'Luckiest Girl Alive' began streaming on Netflix Oct. 7.
Mila Kunis is explaining the "logical" approach she took to understand her complicated character in her new film, Luckiest Girl Alive. ET's Nischelle Turner spoke with Kunis before the thriller hit Netflix on Friday, where she shared how she "reverse engineered" the role before letting the emotions of the film take over.
"I mean, I don't know if I'm gonna sound like a sociopath, but it wasn't that hard," Kunis said of portraying some of the film's more difficult moments onscreen. "I have a very healthy relationship when it comes to acting. I don't live and breathe it when I come home. I've always said this: who I am and what I do are two very different things."
"Understanding the why of the character is always the easiest way in," she continued. "And I guess I reverse engineered it, so, I went like, 'How did she end up here?' These are the incidents that happened. Can't control those incidents. You can't fault for those incidents. You have to forgive yourself for those incidents -- that is the film. So, for me to do it, I think I approached it in an oddly logical way, and then allowed the emotions to then take over."
In the film, Mila plays TifAni "Ani" FaNelli, a New York woman who appears to have it all, from the sought-after job at a glossy magazine to the dream Nantucket wedding. But all of that is threatened when a crime documentary director interviews her about a school shooting that took place at her prestigious high school when she was a teenager. As a result, Ani is forced to confront the truth about what actually happened.
Kunis called school shootings a "sad" reality that parents and students across the country have to deal with, and while she said her kids practice active shooter drills at school, she's not ready to talk to them about the grim prospect of having to encounter one.
"Not yet, not about this," Kunis, who shares Wyatt, 8, and Dimitri, 5, with husband Ashton Kutcher, said when asked if she's broached the subject. "I'd rather talk to them now about the bird and the bees, so to speak, and anything else. I'm not ready to talk about school shootings. I can't do it."
"They do drills in schools. So, when I grew up, they did earthquake drills. And now they do -- they don't call them active shooter drills for little kids, but they have different names for them, and they do them. It's sad. To think that this is the society that we are living in. My 6- and 8-year-old go to school, doing an earthquake drill also, and call it whatever you shall, but an active shooter drill at six and eight. We don't talk about it yet."
That's not the only trauma the film tackles. Ani deals with a harrowing past littered with shocking incidents that include not just the school shooting, but sexual assault, fractured family and bullying that was almost too much to bear -- incidents that made Kunis reflect on her own teenage years.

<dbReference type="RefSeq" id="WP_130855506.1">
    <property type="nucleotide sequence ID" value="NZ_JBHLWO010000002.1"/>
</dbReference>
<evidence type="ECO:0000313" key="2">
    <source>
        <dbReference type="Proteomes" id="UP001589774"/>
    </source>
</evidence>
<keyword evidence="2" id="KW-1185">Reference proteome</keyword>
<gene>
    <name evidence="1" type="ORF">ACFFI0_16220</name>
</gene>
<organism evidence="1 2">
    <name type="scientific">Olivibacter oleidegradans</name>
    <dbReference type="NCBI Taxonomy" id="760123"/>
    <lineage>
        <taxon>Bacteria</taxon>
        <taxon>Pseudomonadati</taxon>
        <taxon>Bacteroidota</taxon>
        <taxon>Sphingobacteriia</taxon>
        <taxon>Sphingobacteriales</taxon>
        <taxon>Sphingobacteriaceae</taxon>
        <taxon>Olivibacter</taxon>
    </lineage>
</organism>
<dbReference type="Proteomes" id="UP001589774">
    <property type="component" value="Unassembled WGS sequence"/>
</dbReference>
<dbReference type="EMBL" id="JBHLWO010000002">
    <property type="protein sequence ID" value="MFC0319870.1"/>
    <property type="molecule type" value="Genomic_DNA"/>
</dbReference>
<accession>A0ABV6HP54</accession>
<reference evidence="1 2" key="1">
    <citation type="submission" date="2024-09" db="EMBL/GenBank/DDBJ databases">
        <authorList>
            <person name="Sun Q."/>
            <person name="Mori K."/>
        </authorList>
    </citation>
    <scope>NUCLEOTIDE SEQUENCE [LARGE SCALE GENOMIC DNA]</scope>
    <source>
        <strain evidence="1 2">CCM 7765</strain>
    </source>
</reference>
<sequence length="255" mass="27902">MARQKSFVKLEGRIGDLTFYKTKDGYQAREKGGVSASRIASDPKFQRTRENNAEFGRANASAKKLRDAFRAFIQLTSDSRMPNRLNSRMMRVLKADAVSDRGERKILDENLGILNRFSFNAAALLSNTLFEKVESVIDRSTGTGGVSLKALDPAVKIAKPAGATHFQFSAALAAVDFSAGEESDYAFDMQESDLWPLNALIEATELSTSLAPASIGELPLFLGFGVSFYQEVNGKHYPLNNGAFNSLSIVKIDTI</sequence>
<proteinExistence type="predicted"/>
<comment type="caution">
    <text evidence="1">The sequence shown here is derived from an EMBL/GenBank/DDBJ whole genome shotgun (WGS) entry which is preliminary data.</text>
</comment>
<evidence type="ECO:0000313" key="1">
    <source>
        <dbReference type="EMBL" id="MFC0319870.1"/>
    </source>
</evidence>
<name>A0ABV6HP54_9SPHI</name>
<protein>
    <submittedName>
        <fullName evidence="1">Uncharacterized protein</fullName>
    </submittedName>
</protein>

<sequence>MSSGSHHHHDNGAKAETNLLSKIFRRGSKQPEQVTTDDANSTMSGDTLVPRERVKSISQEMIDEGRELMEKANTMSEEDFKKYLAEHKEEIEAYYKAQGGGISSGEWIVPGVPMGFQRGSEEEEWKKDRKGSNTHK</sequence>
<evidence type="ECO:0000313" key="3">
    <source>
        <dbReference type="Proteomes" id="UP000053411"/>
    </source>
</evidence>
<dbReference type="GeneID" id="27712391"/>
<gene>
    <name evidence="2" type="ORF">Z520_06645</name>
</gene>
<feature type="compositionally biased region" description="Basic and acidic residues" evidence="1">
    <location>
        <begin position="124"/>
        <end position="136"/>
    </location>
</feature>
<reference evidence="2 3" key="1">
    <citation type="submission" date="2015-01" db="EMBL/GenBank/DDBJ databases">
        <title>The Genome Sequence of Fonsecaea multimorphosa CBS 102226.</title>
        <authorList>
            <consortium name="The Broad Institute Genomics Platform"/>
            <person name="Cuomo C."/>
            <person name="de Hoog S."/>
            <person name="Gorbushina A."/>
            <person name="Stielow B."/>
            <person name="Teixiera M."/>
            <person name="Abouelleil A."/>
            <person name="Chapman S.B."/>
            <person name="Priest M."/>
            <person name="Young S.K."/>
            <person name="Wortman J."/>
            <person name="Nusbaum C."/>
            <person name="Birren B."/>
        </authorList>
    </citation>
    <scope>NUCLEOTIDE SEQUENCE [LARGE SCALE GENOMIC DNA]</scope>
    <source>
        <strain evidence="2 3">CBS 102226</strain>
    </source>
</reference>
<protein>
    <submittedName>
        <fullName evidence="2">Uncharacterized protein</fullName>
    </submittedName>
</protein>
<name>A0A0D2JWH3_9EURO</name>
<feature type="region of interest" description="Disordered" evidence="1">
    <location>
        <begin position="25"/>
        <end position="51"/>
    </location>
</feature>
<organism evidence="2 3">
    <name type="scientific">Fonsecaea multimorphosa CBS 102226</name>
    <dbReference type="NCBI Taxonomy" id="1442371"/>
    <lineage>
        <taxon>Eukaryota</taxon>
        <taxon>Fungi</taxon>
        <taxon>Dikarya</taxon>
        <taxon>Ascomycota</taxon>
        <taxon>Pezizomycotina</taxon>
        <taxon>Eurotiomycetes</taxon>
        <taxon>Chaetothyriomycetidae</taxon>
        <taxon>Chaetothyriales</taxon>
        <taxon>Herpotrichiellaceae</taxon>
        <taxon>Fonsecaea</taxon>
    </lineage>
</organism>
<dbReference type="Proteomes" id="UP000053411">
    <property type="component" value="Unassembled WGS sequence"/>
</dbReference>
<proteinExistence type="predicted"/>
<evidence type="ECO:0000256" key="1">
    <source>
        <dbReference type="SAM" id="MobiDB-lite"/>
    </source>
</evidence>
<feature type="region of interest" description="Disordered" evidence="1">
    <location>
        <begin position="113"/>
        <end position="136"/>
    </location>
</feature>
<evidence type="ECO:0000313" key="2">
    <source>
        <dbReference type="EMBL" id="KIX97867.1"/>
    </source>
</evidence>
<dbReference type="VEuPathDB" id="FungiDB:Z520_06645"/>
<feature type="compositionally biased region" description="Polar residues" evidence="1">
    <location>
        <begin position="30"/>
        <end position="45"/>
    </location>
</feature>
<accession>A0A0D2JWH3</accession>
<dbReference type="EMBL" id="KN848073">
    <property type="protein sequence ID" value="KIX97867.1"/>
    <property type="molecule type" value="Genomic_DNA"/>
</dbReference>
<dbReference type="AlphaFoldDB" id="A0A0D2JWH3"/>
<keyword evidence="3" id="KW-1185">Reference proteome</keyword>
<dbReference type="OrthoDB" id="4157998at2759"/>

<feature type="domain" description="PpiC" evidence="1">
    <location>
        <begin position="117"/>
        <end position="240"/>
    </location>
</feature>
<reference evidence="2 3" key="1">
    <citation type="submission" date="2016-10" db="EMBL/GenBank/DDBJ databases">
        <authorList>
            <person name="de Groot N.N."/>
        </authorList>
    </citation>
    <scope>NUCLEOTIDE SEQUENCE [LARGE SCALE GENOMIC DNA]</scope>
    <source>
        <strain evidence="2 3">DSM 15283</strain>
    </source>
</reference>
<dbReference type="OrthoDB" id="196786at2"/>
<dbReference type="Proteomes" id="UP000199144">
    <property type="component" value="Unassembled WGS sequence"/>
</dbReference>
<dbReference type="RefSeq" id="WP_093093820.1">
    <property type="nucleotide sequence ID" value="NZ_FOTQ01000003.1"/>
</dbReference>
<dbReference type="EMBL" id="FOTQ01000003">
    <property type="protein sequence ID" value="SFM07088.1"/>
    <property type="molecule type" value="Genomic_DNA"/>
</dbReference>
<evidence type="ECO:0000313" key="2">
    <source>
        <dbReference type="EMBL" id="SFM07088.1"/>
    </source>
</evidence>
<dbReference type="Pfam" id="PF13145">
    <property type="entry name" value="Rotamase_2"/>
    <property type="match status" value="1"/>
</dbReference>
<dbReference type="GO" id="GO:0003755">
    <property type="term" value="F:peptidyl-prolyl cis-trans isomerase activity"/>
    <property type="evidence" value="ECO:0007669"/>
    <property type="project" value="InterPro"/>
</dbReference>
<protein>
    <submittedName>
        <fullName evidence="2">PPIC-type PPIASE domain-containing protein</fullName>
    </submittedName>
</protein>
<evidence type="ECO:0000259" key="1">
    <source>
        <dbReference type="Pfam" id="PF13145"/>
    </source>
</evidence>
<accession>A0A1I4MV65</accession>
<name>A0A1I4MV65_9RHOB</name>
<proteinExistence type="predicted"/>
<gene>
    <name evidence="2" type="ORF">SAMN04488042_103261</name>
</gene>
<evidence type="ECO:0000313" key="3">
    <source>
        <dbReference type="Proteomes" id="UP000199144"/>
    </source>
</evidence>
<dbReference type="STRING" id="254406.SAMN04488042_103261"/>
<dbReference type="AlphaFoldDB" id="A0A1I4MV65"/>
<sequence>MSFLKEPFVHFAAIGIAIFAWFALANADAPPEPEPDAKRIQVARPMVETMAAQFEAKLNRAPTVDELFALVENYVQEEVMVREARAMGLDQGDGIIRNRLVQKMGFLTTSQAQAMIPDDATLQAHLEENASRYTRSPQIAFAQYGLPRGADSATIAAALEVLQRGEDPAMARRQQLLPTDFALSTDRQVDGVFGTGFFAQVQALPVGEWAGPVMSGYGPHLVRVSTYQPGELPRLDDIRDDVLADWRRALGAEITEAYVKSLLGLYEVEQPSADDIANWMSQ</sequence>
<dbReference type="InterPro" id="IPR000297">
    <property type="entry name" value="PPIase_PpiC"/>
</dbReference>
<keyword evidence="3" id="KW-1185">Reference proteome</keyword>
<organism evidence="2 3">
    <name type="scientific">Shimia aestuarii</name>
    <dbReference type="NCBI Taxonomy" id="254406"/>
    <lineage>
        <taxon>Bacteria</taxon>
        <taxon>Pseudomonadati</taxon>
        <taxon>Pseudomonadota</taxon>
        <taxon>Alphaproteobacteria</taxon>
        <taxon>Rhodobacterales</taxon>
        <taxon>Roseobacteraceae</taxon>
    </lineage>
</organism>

"I think the beautiful thing about this film, is that when you walk out, you have a lot of conversations like this," Kunis said when asked what she'd tell her younger self about tough topics like these. "I'm so grateful, I was like, 'I wonder what in my life prevented me from getting myself into this situation.'"
"And I can go without putting blame," she continued, speaking of Ani. "She didn't do anything, but somehow she got to this situation. How? You and I could have both been in the same exact situation multiple times in our life, I imagine. How did I not get there?"
ET also spoke with Chiara Aurelia, who plays the teenage version of Ani, about why it was important for both her and Kunis to take on this role.
"Before we started filming, we were able to do a Zoom and kind of talk about what we saw for Ani, and the character and kind of her journey and backstory and mannerisms, and how she walked and talked and moved and breathed and all that -- which I think was super amazing," Aurelia shared.
As for what she wants viewers to take from the film, the Cruel Summer actress said she hopes it leaves an impact, particularly for the women watching.
"I hope they take away a lot -- I think I hope they're impacted by the story," she said. "I hope they enjoy watching the film. I mean, Mila is fantastic, who wouldn't want to watch her in a movie? Come on."
She continued, "But also, I think I hope that it provides a sense of voice and strength for a lot of women out there, and a lot of people in general that are struggling with the kind of subject matters that we talk about in this film, and hopefully that has an impact for the better."
Luckiest Girl Alive premiered in theaters Sept. 30, and is streaming now on Netflix.